About

Robert O’Byrne is a writer and lecturer specialising in the fine and decorative arts. He is the author of more than a dozen books, among them Luggala Days: The Story of a Guinness House (Cico Books) and The Last Knight: A Tribute to Desmond FitzGerald, 29th Knight of Glin (Lilliput Press). A former Vice-President of the Irish Georgian Society and trustee of the Alfred Beit Foundation, he is currently a trustee of the Apollo Foundation. Among other work he writes a monthly column for Apollo magazine (http://www.apollo-magazine.com), and also contributes to each issue of the quarterly Irish Arts Review (http://www.irishartsreview.com). All opinions expressed herein on Ireland, her landscape, architecture and artefacts are his own.

334 comments on “About

  1. raymond blair says:

    Dear Sir – thank you for wonderfully informative and attractively presented features – being from Donegal I particularly enjoyed your feature on the Bishops Palace in Raphoe with its clever title, “From Bishops to Bullocks”. I have enjoyed all your articles on historical sites in Donegal and look forward to seeing some more in due course – Raymond Blair, Vice-President, County Donegal Historical Society

    • Brian F Ross-Murphy says:

      Raymond as you are the VP of the Co Donegal Historical Society I wonder what details you have, if any, on Carricknagore House, Killybegs. I know that it was occupied by a Post Captain, Stephen Fovil in 1833 the year he died. It was subsequently occupied by William Barrett his son-in-law and sessional crown solicitor for the County. I believe it was last occupied in 1952 by the Hamilton’s who were related to the original owners. Following this it fell into disrepair. It has recently been purchased by my cousin, Chris Joyce of Killybegs and of the Joyces of Merview, Co Galway. Kind Regards Brian F Ross-Murphy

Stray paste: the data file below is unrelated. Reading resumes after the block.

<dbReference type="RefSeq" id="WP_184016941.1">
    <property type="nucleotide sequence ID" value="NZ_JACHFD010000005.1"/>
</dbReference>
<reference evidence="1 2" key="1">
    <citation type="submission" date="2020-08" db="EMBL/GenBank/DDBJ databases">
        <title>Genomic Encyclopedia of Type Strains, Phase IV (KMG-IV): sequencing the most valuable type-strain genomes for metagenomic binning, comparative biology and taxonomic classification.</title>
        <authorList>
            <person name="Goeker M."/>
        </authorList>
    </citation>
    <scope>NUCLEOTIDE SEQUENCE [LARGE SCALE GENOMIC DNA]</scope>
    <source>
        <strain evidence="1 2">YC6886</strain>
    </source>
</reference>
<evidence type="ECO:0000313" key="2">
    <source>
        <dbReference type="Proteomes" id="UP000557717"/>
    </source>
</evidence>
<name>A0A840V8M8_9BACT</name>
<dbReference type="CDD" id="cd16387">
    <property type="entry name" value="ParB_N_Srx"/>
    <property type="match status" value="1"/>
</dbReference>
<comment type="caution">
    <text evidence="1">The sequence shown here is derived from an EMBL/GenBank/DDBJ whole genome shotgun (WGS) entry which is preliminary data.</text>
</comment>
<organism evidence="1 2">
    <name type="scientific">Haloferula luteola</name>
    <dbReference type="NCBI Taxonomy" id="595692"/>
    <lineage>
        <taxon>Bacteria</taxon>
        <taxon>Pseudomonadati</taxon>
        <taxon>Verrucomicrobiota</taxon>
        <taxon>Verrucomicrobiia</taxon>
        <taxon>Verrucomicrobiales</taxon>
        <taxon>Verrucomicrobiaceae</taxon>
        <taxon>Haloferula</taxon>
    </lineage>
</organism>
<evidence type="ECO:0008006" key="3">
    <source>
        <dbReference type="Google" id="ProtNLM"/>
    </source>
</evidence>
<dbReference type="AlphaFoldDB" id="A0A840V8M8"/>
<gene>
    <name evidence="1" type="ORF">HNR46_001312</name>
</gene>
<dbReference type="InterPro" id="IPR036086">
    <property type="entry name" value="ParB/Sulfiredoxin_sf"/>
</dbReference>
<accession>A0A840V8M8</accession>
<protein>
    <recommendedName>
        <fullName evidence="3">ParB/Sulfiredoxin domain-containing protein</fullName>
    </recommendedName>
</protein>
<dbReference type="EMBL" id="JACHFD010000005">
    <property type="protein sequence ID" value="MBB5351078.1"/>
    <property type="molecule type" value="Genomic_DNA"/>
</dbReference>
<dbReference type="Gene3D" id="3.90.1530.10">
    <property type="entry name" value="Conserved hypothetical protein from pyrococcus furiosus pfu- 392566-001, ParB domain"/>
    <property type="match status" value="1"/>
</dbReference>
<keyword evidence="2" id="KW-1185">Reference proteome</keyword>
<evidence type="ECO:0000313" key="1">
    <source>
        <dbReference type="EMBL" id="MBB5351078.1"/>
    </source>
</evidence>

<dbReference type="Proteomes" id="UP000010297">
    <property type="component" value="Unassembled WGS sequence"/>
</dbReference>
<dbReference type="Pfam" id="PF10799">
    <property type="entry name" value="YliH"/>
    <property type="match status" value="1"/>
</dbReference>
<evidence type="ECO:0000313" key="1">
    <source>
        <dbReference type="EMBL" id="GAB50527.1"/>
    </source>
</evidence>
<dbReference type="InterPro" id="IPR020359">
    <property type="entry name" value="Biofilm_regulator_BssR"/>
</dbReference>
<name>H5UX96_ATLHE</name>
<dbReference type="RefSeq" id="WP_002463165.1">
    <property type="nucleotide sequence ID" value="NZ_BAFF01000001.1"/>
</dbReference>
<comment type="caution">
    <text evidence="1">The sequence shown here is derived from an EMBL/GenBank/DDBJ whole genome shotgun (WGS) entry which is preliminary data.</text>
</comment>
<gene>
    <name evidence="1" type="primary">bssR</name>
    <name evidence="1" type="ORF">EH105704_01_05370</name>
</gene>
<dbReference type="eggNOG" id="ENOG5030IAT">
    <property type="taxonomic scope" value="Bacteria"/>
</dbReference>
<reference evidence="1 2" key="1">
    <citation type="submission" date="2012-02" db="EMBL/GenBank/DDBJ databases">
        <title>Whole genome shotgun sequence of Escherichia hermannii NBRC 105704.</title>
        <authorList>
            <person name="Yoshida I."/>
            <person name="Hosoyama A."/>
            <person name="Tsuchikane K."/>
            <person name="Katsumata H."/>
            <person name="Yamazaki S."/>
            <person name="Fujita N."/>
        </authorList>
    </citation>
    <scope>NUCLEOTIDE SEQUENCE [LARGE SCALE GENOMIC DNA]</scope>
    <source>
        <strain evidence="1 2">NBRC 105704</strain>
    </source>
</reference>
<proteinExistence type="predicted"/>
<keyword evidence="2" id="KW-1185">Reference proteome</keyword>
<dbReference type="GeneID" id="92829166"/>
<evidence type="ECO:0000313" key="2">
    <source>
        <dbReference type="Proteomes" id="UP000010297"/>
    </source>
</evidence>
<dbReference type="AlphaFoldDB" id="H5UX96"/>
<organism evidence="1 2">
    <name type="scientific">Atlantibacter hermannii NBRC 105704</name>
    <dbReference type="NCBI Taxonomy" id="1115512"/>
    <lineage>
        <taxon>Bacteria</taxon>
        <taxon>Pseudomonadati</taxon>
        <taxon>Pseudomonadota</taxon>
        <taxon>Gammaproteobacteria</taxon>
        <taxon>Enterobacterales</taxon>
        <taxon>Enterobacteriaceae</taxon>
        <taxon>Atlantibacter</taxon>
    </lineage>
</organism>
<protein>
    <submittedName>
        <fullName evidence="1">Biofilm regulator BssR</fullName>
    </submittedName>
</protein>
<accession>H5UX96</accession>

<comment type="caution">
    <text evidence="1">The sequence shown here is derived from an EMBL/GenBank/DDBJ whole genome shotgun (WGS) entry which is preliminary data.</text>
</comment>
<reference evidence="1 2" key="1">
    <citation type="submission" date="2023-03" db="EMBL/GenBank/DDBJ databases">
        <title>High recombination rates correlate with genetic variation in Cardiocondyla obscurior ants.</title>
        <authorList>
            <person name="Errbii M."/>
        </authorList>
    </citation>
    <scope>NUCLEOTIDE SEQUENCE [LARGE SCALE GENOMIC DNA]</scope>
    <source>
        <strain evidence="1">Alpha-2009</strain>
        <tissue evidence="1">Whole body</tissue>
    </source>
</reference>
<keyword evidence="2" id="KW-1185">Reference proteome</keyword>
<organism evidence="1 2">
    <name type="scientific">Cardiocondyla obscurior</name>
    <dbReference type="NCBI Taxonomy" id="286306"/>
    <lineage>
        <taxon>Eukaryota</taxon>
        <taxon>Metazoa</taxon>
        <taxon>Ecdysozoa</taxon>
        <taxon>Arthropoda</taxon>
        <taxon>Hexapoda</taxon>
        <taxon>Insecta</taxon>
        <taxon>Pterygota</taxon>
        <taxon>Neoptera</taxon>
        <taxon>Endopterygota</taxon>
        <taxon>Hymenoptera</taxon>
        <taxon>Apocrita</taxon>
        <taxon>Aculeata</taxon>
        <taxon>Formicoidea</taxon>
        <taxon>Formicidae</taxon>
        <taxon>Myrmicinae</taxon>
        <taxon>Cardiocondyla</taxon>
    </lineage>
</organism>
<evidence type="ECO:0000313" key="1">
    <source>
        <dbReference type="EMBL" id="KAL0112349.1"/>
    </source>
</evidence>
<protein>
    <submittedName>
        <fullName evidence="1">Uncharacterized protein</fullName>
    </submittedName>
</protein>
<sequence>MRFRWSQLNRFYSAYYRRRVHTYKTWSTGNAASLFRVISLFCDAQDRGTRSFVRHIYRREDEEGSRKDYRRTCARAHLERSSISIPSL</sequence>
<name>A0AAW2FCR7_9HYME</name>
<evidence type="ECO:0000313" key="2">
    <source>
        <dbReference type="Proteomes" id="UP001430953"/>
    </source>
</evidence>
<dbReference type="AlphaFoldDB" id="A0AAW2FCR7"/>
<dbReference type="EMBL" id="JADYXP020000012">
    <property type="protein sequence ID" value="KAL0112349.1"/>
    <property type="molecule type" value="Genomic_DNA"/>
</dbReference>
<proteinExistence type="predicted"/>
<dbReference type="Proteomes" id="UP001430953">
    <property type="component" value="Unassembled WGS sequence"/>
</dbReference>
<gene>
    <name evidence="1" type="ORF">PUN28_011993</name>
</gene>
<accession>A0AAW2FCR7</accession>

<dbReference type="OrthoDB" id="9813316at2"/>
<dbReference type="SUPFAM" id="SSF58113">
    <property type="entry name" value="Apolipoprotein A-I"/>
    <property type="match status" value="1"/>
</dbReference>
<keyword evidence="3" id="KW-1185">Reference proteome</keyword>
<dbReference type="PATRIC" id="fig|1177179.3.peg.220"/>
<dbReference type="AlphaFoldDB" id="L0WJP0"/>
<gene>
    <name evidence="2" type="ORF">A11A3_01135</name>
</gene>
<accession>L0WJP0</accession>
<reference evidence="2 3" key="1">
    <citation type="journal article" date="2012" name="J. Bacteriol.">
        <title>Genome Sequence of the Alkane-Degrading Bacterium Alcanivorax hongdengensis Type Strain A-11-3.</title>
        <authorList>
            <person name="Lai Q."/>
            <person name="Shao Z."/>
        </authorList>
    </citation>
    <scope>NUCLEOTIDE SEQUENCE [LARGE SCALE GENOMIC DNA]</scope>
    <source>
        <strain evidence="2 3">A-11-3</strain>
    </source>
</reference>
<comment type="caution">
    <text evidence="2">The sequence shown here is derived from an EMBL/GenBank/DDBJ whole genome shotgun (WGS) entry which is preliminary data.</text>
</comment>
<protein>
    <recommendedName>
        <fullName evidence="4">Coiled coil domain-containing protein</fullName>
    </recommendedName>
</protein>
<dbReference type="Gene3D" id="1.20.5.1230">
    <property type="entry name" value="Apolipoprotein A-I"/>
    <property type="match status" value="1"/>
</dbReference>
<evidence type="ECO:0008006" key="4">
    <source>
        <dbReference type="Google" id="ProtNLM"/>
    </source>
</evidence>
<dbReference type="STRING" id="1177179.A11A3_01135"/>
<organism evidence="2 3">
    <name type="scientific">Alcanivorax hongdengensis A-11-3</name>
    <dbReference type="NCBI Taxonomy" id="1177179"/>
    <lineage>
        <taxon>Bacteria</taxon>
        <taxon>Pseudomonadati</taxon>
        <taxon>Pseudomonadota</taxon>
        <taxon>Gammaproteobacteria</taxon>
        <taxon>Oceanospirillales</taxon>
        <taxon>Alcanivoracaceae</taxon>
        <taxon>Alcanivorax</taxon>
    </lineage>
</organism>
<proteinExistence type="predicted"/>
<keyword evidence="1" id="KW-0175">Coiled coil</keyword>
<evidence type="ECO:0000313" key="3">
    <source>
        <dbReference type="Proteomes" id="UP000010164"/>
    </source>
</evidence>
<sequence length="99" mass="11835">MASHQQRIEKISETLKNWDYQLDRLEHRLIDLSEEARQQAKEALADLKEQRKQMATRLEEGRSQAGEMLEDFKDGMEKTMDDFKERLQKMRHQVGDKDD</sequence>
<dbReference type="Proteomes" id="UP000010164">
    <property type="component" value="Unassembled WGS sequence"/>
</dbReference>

2. Cathal Byrne says:

    You may have spotted this already but the painting of Oonagh Guinness by Philip de Laszlo which you described in your (excellent) book on Luggala as being whereabouts unknown since 1995 has turned up at auction at Ahlers & Ogltree Auction Gallery, Atlanta, Georgia (via The Saleroom). $30-50K + fees and it could be yours! Rgds, Cathal

  3. yvonne Bishop says:

    Dear Sir
    I just wanted to subscribe to receive your posts.
    Thank you in advance
    Yvonne Bishop
    Switzerland

  4. BA&CC says:

    Hi,
    We are looking into the possible restoration of St. Brigid’s Hospital Ballinasloe and were wondering if we could use your images and report and any other information you have to support our proposal?
    Warmest regards

  5. Annabel Farrell says:

    Apologies if you already got this, I’m not sure if it went…I was wondering whether a house built in 1870 was a bit too modern?! Slevoir House near Terryglass, Victorian Italianate on the edge of Lough Derg in Tipperary. Australian-owned which must be a bit unusual, and currently lived in and run as an Airbnb by Australians who are friends of the owners. Not the most beautiful house but a wonderful location.

    • Thank you for getting in touch. As you’ll appreciate, everything is rather on hold – not least the opportunity to visit anywhere – so I really can’t comment on the building in question. Perhaps when travel outside a 5km radius is permitted again… Meanwhile, stay well.

    • Vincent Delany says: